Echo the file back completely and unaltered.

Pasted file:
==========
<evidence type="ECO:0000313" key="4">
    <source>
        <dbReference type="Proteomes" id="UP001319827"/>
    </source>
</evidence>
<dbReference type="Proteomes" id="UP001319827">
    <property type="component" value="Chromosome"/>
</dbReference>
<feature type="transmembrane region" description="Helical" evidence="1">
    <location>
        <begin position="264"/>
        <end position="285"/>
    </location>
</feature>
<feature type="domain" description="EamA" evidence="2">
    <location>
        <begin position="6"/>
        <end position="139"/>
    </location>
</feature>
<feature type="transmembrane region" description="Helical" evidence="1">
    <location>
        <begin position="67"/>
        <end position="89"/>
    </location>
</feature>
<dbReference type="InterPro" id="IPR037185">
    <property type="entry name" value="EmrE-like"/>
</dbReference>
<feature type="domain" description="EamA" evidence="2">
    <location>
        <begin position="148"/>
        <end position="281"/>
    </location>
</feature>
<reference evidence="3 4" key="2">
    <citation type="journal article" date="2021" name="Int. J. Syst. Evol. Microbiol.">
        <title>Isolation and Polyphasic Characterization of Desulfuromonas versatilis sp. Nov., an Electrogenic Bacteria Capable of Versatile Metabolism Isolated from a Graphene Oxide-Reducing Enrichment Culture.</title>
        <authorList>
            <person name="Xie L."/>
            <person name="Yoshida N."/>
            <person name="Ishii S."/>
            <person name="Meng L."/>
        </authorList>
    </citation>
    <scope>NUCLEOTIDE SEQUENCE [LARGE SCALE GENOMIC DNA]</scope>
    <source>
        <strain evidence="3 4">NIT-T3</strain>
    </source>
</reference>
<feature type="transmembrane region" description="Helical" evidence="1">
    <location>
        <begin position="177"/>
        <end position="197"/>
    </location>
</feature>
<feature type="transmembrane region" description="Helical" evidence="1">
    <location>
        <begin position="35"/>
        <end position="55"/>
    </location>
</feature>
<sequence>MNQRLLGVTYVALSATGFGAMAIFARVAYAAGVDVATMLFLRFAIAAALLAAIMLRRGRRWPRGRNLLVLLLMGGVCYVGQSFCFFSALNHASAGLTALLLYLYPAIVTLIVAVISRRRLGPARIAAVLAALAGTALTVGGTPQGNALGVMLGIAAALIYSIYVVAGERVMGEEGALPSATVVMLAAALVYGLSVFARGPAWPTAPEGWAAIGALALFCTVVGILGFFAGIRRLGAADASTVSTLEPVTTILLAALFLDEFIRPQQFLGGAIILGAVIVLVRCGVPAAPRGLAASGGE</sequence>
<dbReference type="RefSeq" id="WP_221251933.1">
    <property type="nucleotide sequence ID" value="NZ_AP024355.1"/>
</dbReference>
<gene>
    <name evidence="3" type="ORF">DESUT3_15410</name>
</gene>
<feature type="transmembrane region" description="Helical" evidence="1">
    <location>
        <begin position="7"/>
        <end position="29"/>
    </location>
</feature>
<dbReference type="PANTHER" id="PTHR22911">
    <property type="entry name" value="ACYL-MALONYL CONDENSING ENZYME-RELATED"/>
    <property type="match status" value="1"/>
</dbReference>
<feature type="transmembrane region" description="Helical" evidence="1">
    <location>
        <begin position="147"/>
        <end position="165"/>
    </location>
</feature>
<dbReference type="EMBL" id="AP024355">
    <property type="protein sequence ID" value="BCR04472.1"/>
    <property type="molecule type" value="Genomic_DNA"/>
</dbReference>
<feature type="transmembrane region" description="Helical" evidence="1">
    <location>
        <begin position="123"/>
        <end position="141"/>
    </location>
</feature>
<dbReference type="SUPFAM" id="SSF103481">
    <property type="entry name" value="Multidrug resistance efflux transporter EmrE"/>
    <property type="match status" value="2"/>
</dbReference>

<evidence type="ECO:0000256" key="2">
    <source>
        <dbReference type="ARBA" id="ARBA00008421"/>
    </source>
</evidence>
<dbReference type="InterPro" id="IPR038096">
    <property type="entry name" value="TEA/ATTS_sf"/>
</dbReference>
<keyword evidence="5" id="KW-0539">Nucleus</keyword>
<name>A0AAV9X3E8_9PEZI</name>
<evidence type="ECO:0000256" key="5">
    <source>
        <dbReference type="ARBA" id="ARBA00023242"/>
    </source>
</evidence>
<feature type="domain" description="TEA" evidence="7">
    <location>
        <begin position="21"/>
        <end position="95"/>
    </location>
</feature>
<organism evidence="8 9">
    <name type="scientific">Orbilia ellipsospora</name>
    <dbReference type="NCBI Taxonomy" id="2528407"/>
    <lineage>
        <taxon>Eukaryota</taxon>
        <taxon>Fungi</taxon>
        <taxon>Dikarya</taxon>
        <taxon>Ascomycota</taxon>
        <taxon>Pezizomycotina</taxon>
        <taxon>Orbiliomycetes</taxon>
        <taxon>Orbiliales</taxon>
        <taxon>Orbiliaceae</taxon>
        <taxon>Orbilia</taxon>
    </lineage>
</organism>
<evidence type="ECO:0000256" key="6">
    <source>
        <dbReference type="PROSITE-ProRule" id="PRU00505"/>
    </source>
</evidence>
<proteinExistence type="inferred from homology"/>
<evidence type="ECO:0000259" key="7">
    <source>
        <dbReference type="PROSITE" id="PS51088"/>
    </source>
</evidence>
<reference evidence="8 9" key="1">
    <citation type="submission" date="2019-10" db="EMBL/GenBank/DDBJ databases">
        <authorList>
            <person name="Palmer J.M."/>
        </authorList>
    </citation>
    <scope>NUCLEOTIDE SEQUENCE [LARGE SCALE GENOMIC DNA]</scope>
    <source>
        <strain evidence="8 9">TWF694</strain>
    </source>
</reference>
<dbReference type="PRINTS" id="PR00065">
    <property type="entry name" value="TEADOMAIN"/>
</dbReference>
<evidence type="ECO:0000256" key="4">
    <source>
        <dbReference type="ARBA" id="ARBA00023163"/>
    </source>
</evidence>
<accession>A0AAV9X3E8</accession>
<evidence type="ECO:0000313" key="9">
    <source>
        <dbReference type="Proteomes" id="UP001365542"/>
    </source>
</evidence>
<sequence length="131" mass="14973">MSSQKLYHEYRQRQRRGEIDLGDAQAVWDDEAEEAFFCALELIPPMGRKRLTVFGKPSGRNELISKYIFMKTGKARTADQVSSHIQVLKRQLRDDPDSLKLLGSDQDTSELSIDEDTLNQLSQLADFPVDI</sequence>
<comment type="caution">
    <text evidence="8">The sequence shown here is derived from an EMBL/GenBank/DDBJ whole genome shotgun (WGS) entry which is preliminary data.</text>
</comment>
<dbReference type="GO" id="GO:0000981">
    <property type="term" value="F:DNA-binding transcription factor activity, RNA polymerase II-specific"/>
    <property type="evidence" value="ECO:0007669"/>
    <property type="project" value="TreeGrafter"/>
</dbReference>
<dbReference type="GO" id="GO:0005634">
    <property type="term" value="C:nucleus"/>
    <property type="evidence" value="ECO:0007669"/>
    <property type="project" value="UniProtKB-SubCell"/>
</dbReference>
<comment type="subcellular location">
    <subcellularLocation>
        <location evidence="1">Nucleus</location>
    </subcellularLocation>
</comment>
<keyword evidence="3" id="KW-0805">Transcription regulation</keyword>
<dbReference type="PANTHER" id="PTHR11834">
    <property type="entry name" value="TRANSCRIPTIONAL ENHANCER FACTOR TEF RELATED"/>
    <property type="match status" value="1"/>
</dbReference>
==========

<evidence type="ECO:0000313" key="4">
    <source>
        <dbReference type="Proteomes" id="UP001319827"/>
    </source>
</evidence>
<dbReference type="Proteomes" id="UP001319827">
    <property type="component" value="Chromosome"/>
</dbReference>
<feature type="transmembrane region" description="Helical" evidence="1">
    <location>
        <begin position="264"/>
        <end position="285"/>
    </location>
</feature>
<feature type="domain" description="EamA" evidence="2">
    <location>
        <begin position="6"/>
        <end position="139"/>
    </location>
</feature>
<feature type="transmembrane region" description="Helical" evidence="1">
    <location>
        <begin position="67"/>
        <end position="89"/>
    </location>
</feature>
<dbReference type="InterPro" id="IPR037185">
    <property type="entry name" value="EmrE-like"/>
</dbReference>
<feature type="domain" description="EamA" evidence="2">
    <location>
        <begin position="148"/>
        <end position="281"/>
    </location>
</feature>
<reference evidence="3 4" key="2">
    <citation type="journal article" date="2021" name="Int. J. Syst. Evol. Microbiol.">
        <title>Isolation and Polyphasic Characterization of Desulfuromonas versatilis sp. Nov., an Electrogenic Bacteria Capable of Versatile Metabolism Isolated from a Graphene Oxide-Reducing Enrichment Culture.</title>
        <authorList>
            <person name="Xie L."/>
            <person name="Yoshida N."/>
            <person name="Ishii S."/>
            <person name="Meng L."/>
        </authorList>
    </citation>
    <scope>NUCLEOTIDE SEQUENCE [LARGE SCALE GENOMIC DNA]</scope>
    <source>
        <strain evidence="3 4">NIT-T3</strain>
    </source>
</reference>
<feature type="transmembrane region" description="Helical" evidence="1">
    <location>
        <begin position="177"/>
        <end position="197"/>
    </location>
</feature>
<feature type="transmembrane region" description="Helical" evidence="1">
    <location>
        <begin position="35"/>
        <end position="55"/>
    </location>
</feature>
<sequence>MNQRLLGVTYVALSATGFGAMAIFARVAYAAGVDVATMLFLRFAIAAALLAAIMLRRGRRWPRGRNLLVLLLMGGVCYVGQSFCFFSALNHASAGLTALLLYLYPAIVTLIVAVISRRRLGPARIAAVLAALAGTALTVGGTPQGNALGVMLGIAAALIYSIYVVAGERVMGEEGALPSATVVMLAAALVYGLSVFARGPAWPTAPEGWAAIGALALFCTVVGILGFFAGIRRLGAADASTVSTLEPVTTILLAALFLDEFIRPQQFLGGAIILGAVIVLVRCGVPAAPRGLAASGGE</sequence>
<dbReference type="RefSeq" id="WP_221251933.1">
    <property type="nucleotide sequence ID" value="NZ_AP024355.1"/>
</dbReference>
<gene>
    <name evidence="3" type="ORF">DESUT3_15410</name>
</gene>
<feature type="transmembrane region" description="Helical" evidence="1">
    <location>
        <begin position="7"/>
        <end position="29"/>
    </location>
</feature>
<dbReference type="PANTHER" id="PTHR22911">
    <property type="entry name" value="ACYL-MALONYL CONDENSING ENZYME-RELATED"/>
    <property type="match status" value="1"/>
</dbReference>
<feature type="transmembrane region" description="Helical" evidence="1">
    <location>
        <begin position="147"/>
        <end position="165"/>
    </location>
</feature>
<dbReference type="EMBL" id="AP024355">
    <property type="protein sequence ID" value="BCR04472.1"/>
    <property type="molecule type" value="Genomic_DNA"/>
</dbReference>
<feature type="transmembrane region" description="Helical" evidence="1">
    <location>
        <begin position="123"/>
        <end position="141"/>
    </location>
</feature>
<dbReference type="SUPFAM" id="SSF103481">
    <property type="entry name" value="Multidrug resistance efflux transporter EmrE"/>
    <property type="match status" value="2"/>
</dbReference>

<evidence type="ECO:0000256" key="2">
    <source>
        <dbReference type="ARBA" id="ARBA00008421"/>
    </source>
</evidence>
<dbReference type="InterPro" id="IPR038096">
    <property type="entry name" value="TEA/ATTS_sf"/>
</dbReference>
<keyword evidence="5" id="KW-0539">Nucleus</keyword>
<name>A0AAV9X3E8_9PEZI</name>
<evidence type="ECO:0000256" key="5">
    <source>
        <dbReference type="ARBA" id="ARBA00023242"/>
    </source>
</evidence>
<feature type="domain" description="TEA" evidence="7">
    <location>
        <begin position="21"/>
        <end position="95"/>
    </location>
</feature>
<organism evidence="8 9">
    <name type="scientific">Orbilia ellipsospora</name>
    <dbReference type="NCBI Taxonomy" id="2528407"/>
    <lineage>
        <taxon>Eukaryota</taxon>
        <taxon>Fungi</taxon>
        <taxon>Dikarya</taxon>
        <taxon>Ascomycota</taxon>
        <taxon>Pezizomycotina</taxon>
        <taxon>Orbiliomycetes</taxon>
        <taxon>Orbiliales</taxon>
        <taxon>Orbiliaceae</taxon>
        <taxon>Orbilia</taxon>
    </lineage>
</organism>
<evidence type="ECO:0000256" key="6">
    <source>
        <dbReference type="PROSITE-ProRule" id="PRU00505"/>
    </source>
</evidence>
<proteinExistence type="inferred from homology"/>
<evidence type="ECO:0000259" key="7">
    <source>
        <dbReference type="PROSITE" id="PS51088"/>
    </source>
</evidence>
<reference evidence="8 9" key="1">
    <citation type="submission" date="2019-10" db="EMBL/GenBank/DDBJ databases">
        <authorList>
            <person name="Palmer J.M."/>
        </authorList>
    </citation>
    <scope>NUCLEOTIDE SEQUENCE [LARGE SCALE GENOMIC DNA]</scope>
    <source>
        <strain evidence="8 9">TWF694</strain>
    </source>
</reference>
<dbReference type="PRINTS" id="PR00065">
    <property type="entry name" value="TEADOMAIN"/>
</dbReference>
<evidence type="ECO:0000256" key="4">
    <source>
        <dbReference type="ARBA" id="ARBA00023163"/>
    </source>
</evidence>
<accession>A0AAV9X3E8</accession>
<evidence type="ECO:0000313" key="9">
    <source>
        <dbReference type="Proteomes" id="UP001365542"/>
    </source>
</evidence>
<sequence length="131" mass="14973">MSSQKLYHEYRQRQRRGEIDLGDAQAVWDDEAEEAFFCALELIPPMGRKRLTVFGKPSGRNELISKYIFMKTGKARTADQVSSHIQVLKRQLRDDPDSLKLLGSDQDTSELSIDEDTLNQLSQLADFPVDI</sequence>
<comment type="caution">
    <text evidence="8">The sequence shown here is derived from an EMBL/GenBank/DDBJ whole genome shotgun (WGS) entry which is preliminary data.</text>
</comment>
<dbReference type="GO" id="GO:0000981">
    <property type="term" value="F:DNA-binding transcription factor activity, RNA polymerase II-specific"/>
    <property type="evidence" value="ECO:0007669"/>
    <property type="project" value="TreeGrafter"/>
</dbReference>
<dbReference type="GO" id="GO:0005634">
    <property type="term" value="C:nucleus"/>
    <property type="evidence" value="ECO:0007669"/>
    <property type="project" value="UniProtKB-SubCell"/>
</dbReference>
<comment type="subcellular location">
    <subcellularLocation>
        <location evidence="1">Nucleus</location>
    </subcellularLocation>
</comment>
<keyword evidence="3" id="KW-0805">Transcription regulation</keyword>
<dbReference type="PANTHER" id="PTHR11834">
    <property type="entry name" value="TRANSCRIPTIONAL ENHANCER FACTOR TEF RELATED"/>
    <property type="match status" value="1"/>
</dbReference>